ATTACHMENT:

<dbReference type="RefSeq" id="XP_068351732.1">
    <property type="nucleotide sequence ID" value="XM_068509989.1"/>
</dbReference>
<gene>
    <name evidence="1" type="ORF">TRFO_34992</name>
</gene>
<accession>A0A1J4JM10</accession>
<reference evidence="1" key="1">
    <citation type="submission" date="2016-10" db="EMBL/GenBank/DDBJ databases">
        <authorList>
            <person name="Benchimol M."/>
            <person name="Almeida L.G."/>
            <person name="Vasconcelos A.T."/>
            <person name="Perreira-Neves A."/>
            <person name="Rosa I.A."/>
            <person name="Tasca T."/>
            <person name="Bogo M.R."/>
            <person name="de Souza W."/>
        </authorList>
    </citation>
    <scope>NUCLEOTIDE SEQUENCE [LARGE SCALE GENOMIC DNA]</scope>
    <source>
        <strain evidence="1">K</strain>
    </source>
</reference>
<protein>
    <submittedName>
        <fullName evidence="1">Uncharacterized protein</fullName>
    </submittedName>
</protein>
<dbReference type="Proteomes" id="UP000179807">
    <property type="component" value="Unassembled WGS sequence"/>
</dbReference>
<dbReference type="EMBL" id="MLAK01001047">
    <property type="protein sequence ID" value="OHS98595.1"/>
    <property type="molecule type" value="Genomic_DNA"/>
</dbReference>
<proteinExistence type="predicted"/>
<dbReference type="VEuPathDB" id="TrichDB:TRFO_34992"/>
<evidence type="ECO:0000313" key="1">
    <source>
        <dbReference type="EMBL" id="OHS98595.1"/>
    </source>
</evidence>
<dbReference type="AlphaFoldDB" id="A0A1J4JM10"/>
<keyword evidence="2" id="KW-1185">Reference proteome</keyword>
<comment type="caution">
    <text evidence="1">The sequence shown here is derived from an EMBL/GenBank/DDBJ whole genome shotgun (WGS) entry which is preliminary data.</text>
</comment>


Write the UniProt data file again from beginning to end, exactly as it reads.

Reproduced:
<dbReference type="RefSeq" id="XP_068351732.1">
    <property type="nucleotide sequence ID" value="XM_068509989.1"/>
</dbReference>
<gene>
    <name evidence="1" type="ORF">TRFO_34992</name>
</gene>
<accession>A0A1J4JM10</accession>
<reference evidence="1" key="1">
    <citation type="submission" date="2016-10" db="EMBL/GenBank/DDBJ databases">
        <authorList>
            <person name="Benchimol M."/>
            <person name="Almeida L.G."/>
            <person name="Vasconcelos A.T."/>
            <person name="Perreira-Neves A."/>
            <person name="Rosa I.A."/>
            <person name="Tasca T."/>
            <person name="Bogo M.R."/>
            <person name="de Souza W."/>
        </authorList>
    </citation>
    <scope>NUCLEOTIDE SEQUENCE [LARGE SCALE GENOMIC DNA]</scope>
    <source>
        <strain evidence="1">K</strain>
    </source>
</reference>
<protein>
    <submittedName>
        <fullName evidence="1">Uncharacterized protein</fullName>
    </submittedName>
</protein>
<dbReference type="Proteomes" id="UP000179807">
    <property type="component" value="Unassembled WGS sequence"/>
</dbReference>
<dbReference type="EMBL" id="MLAK01001047">
    <property type="protein sequence ID" value="OHS98595.1"/>
    <property type="molecule type" value="Genomic_DNA"/>
</dbReference>
<proteinExistence type="predicted"/>
<dbReference type="VEuPathDB" id="TrichDB:TRFO_34992"/>
<evidence type="ECO:0000313" key="1">
    <source>
        <dbReference type="EMBL" id="OHS98595.1"/>
    </source>
</evidence>
<dbReference type="AlphaFoldDB" id="A0A1J4JM10"/>
<keyword evidence="2" id="KW-1185">Reference proteome</keyword>
<comment type="caution">
    <text evidence="1">The sequence shown here is derived from an EMBL/GenBank/DDBJ whole genome shotgun (WGS) entry which is preliminary data.</text>
</comment>